Can you tell us a little about the interiors?
Composed of two twenty-foot-long containers, these clinics consist of a reception, a waiting lounge, an examination room, and a pharmacy, which makes them suitable for routine health checks, testing, and vaccinations. A variation of the standard model has a reading room with a digital library on the upper-level, providing a quiet space for study in dense settlements where such facilities are limited.
The clinic is prefabricated and read-to-install with essential services, fixtures, and finishes. The interiors are aimed at creating a hygienic and comfortable environment for patients. The containers are thermally insulated and lined with Volatile Organic Compound-free birchwood for protection from external heat, and its interiors are temperature-controlled with air conditioning. Interior finishes are designed to be easy to maintain, including the anti-microbial vinyl flooring and medical-grade stainless steel countertops. The clinic’s air-conditioning system is fitted with micro-filters to filter out pollutants. Server rack power strips and a 200L water tank are accommodated to ensure a seamless plug-and-play system and fulfil its intention of being easy to install in any area. Since the project uses repurposed shipping containers, as opposed to construction from scratch, the project costs were kept in check.
What do you think of design in India and where do you think design is headed next in the post-pandemic world?
I think this time has taught us to be more critical — we must be more appropriate in what we build and not just build for the sake of it. It has also made us realise how little we really need to coexist happily. Design is about reduction and optimisation. There is a strong need to revisit the essence of design and start removing all the unnecessary embellishments that result in waste and clutter. We need to champion the cause of the built environment, and we must do so in an appropriate manner. This is going to be the century of recuperation. So, let’s not destroy space, forests, and consume more water. Treating our own waste, generating our own energy and reducing consumption is the miracle we need to save our planet.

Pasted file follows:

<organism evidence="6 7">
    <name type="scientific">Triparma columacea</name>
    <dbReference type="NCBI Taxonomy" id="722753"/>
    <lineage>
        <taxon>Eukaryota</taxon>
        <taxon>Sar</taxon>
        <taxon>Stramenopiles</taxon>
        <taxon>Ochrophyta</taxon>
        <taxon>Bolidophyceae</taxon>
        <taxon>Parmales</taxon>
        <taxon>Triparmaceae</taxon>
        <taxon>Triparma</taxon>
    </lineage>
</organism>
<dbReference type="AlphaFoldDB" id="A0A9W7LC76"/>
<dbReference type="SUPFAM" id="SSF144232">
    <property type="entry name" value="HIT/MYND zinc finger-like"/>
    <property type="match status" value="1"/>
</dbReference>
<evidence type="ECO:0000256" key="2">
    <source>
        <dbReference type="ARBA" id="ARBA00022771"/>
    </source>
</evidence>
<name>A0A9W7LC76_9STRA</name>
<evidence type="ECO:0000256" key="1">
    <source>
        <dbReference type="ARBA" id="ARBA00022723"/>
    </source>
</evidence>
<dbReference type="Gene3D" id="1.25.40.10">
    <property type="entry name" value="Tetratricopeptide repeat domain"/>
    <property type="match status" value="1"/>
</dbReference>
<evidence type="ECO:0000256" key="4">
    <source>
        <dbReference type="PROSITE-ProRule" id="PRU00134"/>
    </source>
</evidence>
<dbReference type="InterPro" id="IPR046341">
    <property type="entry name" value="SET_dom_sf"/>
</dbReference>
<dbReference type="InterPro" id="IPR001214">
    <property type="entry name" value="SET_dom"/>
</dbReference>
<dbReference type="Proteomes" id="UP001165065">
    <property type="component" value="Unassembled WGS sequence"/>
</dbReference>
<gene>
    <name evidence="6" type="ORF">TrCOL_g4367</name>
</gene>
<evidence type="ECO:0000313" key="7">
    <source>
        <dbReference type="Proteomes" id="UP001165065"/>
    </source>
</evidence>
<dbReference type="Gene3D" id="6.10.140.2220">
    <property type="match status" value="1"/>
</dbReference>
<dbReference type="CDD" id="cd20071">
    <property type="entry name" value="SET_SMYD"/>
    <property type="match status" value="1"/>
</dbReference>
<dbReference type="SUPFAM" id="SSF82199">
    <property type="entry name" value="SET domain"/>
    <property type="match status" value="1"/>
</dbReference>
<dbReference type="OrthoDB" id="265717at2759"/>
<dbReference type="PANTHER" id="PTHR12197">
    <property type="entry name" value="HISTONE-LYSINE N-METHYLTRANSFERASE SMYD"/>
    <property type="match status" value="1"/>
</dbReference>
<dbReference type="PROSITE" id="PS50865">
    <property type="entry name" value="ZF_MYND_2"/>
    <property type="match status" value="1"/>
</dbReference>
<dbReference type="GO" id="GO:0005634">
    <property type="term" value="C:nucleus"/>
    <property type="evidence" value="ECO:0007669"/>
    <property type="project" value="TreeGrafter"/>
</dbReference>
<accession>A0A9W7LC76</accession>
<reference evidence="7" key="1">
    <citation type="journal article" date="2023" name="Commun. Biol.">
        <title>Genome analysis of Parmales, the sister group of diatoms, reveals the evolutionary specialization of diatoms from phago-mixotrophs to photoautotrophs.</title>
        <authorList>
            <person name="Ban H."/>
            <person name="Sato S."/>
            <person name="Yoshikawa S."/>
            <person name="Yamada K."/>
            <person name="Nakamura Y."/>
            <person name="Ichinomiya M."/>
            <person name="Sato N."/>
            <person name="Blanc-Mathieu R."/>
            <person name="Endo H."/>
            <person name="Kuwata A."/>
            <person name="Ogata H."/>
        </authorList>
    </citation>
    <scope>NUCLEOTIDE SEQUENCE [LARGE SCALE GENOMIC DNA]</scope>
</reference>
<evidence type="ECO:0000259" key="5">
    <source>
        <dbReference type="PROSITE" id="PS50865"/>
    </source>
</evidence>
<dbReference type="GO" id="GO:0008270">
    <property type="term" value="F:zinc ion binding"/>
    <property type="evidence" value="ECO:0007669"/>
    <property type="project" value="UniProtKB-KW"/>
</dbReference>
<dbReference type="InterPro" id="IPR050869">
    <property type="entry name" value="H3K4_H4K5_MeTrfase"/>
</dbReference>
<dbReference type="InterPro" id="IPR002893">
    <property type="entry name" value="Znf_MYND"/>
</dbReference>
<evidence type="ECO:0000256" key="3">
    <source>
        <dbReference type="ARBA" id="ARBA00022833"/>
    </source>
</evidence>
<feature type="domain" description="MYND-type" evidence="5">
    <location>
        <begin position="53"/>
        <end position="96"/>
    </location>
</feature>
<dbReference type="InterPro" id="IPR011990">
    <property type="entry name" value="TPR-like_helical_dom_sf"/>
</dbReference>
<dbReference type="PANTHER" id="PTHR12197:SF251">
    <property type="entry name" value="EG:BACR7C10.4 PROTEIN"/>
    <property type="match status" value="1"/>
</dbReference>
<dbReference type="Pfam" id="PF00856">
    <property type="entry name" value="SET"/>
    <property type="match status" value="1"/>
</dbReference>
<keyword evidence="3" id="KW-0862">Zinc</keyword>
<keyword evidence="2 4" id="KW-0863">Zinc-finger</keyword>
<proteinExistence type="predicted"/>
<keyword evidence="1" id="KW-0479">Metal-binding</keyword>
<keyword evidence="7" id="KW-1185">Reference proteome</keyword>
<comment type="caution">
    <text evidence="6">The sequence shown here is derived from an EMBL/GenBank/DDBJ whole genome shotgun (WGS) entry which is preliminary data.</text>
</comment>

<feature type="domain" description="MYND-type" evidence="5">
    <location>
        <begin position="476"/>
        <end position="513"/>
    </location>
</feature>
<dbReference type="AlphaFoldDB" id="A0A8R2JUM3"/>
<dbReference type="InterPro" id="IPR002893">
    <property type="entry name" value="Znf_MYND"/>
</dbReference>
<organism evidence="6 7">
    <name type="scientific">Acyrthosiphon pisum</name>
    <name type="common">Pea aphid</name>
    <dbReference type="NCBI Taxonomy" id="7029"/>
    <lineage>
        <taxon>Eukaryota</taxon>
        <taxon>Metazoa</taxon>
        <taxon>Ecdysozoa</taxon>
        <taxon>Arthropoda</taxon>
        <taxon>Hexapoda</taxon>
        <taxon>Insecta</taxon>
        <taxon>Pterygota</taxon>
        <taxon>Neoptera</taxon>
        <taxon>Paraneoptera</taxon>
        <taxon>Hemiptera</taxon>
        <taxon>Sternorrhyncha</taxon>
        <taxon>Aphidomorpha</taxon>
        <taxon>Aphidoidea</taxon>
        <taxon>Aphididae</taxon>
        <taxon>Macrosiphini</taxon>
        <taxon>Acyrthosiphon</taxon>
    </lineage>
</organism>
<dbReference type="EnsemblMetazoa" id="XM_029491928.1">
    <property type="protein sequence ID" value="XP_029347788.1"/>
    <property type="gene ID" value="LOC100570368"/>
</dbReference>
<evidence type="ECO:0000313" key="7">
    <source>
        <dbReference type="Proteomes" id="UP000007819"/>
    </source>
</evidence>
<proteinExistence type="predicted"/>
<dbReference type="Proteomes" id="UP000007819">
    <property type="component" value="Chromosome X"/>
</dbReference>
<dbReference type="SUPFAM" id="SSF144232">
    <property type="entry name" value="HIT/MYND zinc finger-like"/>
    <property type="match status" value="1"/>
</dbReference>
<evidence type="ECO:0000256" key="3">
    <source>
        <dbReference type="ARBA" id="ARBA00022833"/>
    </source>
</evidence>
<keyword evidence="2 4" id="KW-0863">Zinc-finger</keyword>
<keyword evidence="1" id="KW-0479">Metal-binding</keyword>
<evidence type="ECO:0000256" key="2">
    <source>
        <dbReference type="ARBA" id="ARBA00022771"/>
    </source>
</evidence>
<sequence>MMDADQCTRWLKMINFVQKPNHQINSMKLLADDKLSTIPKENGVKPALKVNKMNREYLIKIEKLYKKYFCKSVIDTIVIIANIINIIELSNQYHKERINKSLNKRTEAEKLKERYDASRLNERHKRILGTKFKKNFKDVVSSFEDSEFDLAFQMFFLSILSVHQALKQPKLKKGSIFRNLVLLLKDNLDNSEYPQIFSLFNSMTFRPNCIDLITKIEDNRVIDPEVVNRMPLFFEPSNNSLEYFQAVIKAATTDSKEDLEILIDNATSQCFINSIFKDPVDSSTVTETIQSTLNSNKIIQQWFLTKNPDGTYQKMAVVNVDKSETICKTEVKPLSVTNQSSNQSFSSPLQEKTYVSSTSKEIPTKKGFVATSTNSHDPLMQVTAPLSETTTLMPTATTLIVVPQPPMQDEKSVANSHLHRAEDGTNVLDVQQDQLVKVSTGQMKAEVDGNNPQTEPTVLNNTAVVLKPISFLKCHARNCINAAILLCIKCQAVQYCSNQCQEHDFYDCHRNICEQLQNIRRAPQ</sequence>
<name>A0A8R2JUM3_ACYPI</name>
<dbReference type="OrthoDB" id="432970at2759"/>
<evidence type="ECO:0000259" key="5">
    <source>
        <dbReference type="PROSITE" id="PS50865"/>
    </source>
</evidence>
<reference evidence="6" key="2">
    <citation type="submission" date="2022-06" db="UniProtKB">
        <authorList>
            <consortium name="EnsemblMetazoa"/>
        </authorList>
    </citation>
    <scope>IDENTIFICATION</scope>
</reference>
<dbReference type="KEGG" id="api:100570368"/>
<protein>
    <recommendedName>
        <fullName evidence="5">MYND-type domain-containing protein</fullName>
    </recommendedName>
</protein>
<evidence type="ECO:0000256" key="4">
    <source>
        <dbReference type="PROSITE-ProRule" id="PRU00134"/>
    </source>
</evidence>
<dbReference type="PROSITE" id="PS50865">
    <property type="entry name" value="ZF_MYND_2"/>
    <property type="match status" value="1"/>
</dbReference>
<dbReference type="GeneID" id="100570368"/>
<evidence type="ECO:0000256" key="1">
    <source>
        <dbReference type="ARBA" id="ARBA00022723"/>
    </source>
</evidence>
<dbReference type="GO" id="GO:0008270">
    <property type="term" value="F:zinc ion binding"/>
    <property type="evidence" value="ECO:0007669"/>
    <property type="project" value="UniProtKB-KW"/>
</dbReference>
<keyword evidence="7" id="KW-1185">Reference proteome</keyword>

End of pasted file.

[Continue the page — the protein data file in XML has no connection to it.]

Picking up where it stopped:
What are you working on next?
We have quite a few exciting projects in the pipeline. We are working on hospitality projects like The Postcard Hotel at Turtle Bay, on the coasts of Kundapur, Karnataka — India’s first beachside resort in a high-tide zone. Apart from this we are also working on the interiors of the members only club at The Oberoi, Gurugram called The Belvedere and the interiors of a Michelin-starred restaurant Amaranta at the same premises. There is also the Chairman’s Office at The Leela Palace, Bengaluru.
We are also working on a few residential projects including The Trident Residences at New Delhi, a development of twenty-one apartments. We are experimenting with prefabricated concrete structural elements at a residence in Delhi and also trying out cutting edge technology and unconventional materials for a progressive home in Vagator, Goa.